New York — Look around the world at this very moment. Whether we look at it in stark numbers and statistics, whether we look at it as a generational loss of basic human rights, including the right to an education, or whether we look inwardly and feel the unspeakable human suffering and devastation taking place, we all agree: we are at a historically low point in our collective humanity.
The UN Secretary-General has launched several multilateral calls in the name of the UN Charter, the Universal Declaration of Human Rights and the Sustainable Development Goals to change this and to mobilize the international financing and action needed to do so.
Among these, three are of immediate relevance to the delivery of an inclusive quality education to children and youth left furthest behind in emergencies and protracted crises: armed conflicts, forced displacement and climate-induced disasters.
The first call to action refers to the UN Reform, whereby we must end silos and competition, and work together through joint programming, humanitarian-development coherence and local empowerment – with a focus on those left furthest behind.
In this vein, Education Cannot Wait was operationalized in 2017. At the time, an estimated 75 million children and youth were left behind as their education had been disrupted in crisis-affected and refugee-hosting countries. Since then, Education Cannot Wait has transformed from a new start-up fund to a matured United Nations global fund (hosted by UNICEF), with the design and agility to advance UN Reform in how we deliver education in emergencies and protracted crises to those left furthest behind.
The second call to action refers to Our Common Agenda. Once more, the top-priority for the United Nations’ 193 Member States is to leave no one behind and to reinforce the quality of their education and learning outcomes. Due to COVID-19, the number of children and youth left furthest behind in brutal conflict, forced displacement and climate-induced disasters has sky-rocketed to nearly 130 million.
We must remember them as we prepare for the third relevant call for action: the UN Secretary-General’s Transforming Education Summit, to be held during the UN General Assembly week in September. This is our opportunity to focus international financing and multilateral action on these 130 million vulnerable children and youth.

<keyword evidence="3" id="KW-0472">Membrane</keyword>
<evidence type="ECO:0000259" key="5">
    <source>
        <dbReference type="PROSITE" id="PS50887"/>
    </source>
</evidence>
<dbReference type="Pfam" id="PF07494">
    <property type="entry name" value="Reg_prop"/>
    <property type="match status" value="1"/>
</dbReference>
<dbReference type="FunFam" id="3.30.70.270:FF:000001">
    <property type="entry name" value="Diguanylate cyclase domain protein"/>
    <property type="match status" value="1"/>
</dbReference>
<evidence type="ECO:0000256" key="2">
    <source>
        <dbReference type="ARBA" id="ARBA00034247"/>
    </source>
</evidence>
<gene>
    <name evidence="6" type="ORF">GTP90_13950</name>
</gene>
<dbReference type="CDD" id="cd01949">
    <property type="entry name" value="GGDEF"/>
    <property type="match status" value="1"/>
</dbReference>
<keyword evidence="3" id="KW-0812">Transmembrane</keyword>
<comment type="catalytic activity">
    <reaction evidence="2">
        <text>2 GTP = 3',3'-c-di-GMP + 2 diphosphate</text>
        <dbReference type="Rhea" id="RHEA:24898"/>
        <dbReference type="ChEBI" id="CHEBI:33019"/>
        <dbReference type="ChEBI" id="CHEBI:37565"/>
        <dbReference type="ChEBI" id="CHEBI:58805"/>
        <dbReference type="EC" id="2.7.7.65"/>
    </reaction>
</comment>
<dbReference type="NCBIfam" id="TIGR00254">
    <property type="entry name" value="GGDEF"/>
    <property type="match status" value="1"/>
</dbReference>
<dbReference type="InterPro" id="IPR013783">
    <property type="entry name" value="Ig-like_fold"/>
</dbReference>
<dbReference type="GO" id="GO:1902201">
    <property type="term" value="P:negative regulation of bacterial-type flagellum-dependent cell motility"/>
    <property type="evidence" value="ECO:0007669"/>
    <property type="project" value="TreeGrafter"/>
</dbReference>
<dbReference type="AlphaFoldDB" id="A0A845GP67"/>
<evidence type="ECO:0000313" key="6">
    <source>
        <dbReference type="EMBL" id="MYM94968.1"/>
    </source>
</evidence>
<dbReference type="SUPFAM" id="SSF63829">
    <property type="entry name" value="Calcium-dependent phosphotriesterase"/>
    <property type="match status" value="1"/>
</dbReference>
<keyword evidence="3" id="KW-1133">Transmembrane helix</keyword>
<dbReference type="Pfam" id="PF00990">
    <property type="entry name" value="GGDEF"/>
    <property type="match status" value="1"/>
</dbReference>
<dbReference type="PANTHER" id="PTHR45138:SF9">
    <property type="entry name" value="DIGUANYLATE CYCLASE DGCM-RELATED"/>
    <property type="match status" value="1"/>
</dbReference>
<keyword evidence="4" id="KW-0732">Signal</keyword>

Without an inclusive quality education, these crisis-affected girls and boys will be prevented from claiming their human rights and disempowered from rebuilding peace in their own lives and in their countries. Tragically, they will be reduced only to representing the staggering gap in reaching all the Sustainable Development Goals, not least, SDG4.
By connecting the dots between the UN Secretary-General’s UN Reform, Our Common Agenda and the Transforming Education Summit, we have a unique, historic opportunity to finally reach the millions of children and youth who are today left furthest behind.
As Norway’s Minister of International Development Anne Beathe Tvinnereim, states in her interview of this month’s ECW Newsletter: “UN Member States have committed to leave no one behind in their implementation of the Sustainable Development Goals.” In doing so, she concludes: “The success of this work depends on close collaboration between states, multilateral organizations, civil society organizations, organizations of persons with disabilities, and a wide range of partners.”
This is how the United Nations works. This is how Education Cannot Wait – the UN global fund for education in emergencies and protracted crises – works to reach those left furthest behind, together with other major financing mechanisms, such as the International Financing Facility for Education (IFFED) and the Global Partnership for Education.
Leonardo da Vinci once said: “Learn how to see. Realize that everything connects to everything else.” Indeed, every vision, every call for action, every effort for change, is conditioned by our ability – not only to see, but how we see – by connecting the dots. Only then can we hit the real target and produce scaled up results.
Today, we see 130 million vulnerable children and youth without an education struggling simply to survive in armed conflicts, forced displacement and climate-induced disasters – none of their own making. Now is the time to connect the dots between UN Reform, Our Common Agenda and the Transforming Education Summit, by squarely placing the focus and financing on those left furthest behind.
Yasmine Sherif is Director, Education Cannot Wait (ECW)
The UN Global Fund for Education in Emergencies and Protracted Crises